Steinbeck’s Vietnam War despatches…
Between December 1966 and May 1967 the novelist John Steinbeck, at the age of sixty four, travelled across South East Asia witnessing and recording events as they unfolded during the Vietnam War. Working as a correspondent for Newsday, the Long Island daily newspaper, he visited Vietnam, Indonesia and Laos and was courted by the leading Generals of the war including the US Commander, General Westmoreland.
America needed Steinbeck’s voice, by 1967 the country’s opinion of its involvement in an increasingly destructive war was beginning to split and many struggled to make sense of the fatalities and casualties incurred by a people most Americans had previously never considered an enemy. Steinbeck’s astonishing narrative of the Depression of the 1930s ideally placed him as the moral compass for an American public torn between patriotism and peace. But Steinbeck’s voice was given in support of the war and his friend Lyndon Johnson’s policy of increased combat troops and a heightened bombing campaign which would devastate the country, its neighbour and its people for years to come.
What could have been Steinbeck’s finest swansong became something of a diatribe against those who opposed the war. He spoke out against those journalists who reported the ineffectiveness of the bombing of roads, bridges and oil installations and not the generals who exaggerated hits and suppressed American and innocent Vietnamese losses, and whilst his position may have softened later his Newsday reports never did. Steinbeck, a New Deal Democrat, believed Vietnam was a staging post for the great battle between East and West. He had, in 1963, on behalf of the previous Kennedy administration, visited the Soviet Union and its satellites and railed against what he considered a deeply oppressive regime. This deep sense of national loyalty came to the fore in a number of articles and an attack on the increasing number of anti-war protests:
‘I must believe that the plotting protest marchers who spend their days across from the UN and around the White House hate war. I think I have more reason than most of them to hate it. But would they enlist for medical service? They could be trained quickly and would not be required to kill anyone. If they love people so much, why are they not willing to help to save them? ….It might be dangerous to see this method of protest, and besides, if they left the country, their relief checks (benefits) might stop’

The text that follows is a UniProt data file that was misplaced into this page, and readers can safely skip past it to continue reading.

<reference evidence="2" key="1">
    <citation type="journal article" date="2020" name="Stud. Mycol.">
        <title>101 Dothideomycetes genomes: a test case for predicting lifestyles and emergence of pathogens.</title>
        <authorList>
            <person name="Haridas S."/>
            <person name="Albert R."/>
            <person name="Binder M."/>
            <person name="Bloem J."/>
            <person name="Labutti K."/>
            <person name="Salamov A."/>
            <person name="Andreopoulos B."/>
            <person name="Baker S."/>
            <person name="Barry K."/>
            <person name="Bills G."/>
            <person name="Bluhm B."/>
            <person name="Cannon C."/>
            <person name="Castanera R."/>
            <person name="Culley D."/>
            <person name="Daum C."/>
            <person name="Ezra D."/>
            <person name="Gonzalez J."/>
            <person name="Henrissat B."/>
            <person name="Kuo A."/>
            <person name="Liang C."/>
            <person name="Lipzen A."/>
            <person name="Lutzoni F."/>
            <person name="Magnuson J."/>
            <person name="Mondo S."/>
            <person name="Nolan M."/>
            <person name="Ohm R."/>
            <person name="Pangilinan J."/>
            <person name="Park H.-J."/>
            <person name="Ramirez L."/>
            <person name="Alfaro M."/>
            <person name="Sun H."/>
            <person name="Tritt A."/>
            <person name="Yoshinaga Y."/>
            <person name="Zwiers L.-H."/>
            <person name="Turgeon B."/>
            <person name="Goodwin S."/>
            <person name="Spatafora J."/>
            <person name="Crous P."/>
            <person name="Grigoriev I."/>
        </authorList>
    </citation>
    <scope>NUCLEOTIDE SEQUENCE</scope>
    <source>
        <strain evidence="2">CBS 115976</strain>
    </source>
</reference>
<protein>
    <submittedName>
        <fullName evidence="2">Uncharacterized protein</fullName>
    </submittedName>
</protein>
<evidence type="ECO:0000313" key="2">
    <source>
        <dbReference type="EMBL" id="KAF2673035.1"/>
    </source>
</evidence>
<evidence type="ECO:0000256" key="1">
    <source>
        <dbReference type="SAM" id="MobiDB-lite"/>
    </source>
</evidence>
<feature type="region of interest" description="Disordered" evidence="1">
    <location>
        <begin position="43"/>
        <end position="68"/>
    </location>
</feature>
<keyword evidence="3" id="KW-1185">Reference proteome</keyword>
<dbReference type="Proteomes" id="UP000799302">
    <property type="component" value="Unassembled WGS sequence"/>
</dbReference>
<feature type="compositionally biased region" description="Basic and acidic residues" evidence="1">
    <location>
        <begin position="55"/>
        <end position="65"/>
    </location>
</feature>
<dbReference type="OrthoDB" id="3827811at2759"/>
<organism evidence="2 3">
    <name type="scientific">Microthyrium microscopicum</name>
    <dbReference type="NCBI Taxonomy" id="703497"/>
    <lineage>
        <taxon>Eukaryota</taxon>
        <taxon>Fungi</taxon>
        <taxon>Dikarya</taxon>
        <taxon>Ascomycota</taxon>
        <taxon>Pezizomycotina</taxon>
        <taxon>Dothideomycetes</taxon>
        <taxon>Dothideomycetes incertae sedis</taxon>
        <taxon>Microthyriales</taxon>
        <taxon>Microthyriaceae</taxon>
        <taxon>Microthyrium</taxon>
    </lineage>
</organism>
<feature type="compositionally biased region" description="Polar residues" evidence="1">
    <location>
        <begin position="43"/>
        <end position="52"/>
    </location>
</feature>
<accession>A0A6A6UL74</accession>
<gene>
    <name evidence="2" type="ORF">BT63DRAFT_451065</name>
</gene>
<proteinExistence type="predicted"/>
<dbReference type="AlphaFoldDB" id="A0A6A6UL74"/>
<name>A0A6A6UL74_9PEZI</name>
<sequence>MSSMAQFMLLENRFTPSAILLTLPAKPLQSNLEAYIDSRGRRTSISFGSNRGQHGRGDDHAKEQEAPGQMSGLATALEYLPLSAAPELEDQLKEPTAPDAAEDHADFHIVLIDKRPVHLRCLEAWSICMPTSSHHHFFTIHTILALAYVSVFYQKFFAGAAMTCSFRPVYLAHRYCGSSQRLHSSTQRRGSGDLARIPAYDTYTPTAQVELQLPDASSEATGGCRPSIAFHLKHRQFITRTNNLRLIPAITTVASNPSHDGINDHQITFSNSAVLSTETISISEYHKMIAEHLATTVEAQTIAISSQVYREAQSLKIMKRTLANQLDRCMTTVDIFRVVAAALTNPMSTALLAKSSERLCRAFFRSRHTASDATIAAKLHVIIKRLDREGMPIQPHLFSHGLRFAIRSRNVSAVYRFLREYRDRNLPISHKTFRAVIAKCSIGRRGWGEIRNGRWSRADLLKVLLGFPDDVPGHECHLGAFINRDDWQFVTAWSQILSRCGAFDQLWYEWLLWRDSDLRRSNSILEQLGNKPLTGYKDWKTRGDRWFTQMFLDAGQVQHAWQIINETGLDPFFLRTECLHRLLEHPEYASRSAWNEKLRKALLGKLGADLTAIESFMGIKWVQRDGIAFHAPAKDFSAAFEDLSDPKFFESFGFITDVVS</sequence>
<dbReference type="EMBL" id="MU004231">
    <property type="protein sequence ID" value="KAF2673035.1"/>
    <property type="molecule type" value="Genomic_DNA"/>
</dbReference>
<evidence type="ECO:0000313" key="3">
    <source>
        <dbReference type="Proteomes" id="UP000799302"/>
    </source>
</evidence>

The letters were addressed to ‘Alicia’ who was Alicia Patterson, the first editor of Newsday and already deceased. She had been a good friend of Steinbeck’s and had overseen the rise of the paper to a circulation close to half a million. Harry Guggenheim, the paper’s president and husband of Alicia Patterson found in Steinbeck a key supporter of the war but by the end of 1967 with the advent of a new publisher, the paper veered to the left and both Guggenheim and Steinbeck would no longer be a voice on the board.
Steinbeck’s visit to Vietnam allowed him the opportunity to visit his son, John IV who was a serving soldier but the letters contain seldom few references to him. One can only assume it came from their very vocal disagreement about the war and the author’s reluctance to accept an alternative view. Whichever side of the argument one sits on for Vietnam, Steinbeck’s reports remain an important piece in its jigsaw. Some of the reports raise an eyebrow but many offer a sense of the time, the place and how the war divided the American people. That Steinbeck did not deliver the truly independent view he claimed is testament to that division. It would be a fascinating period if it weren’t so appallingly awful in the thousands of singular tragedies it inflicted.
Categories: The Reading Room
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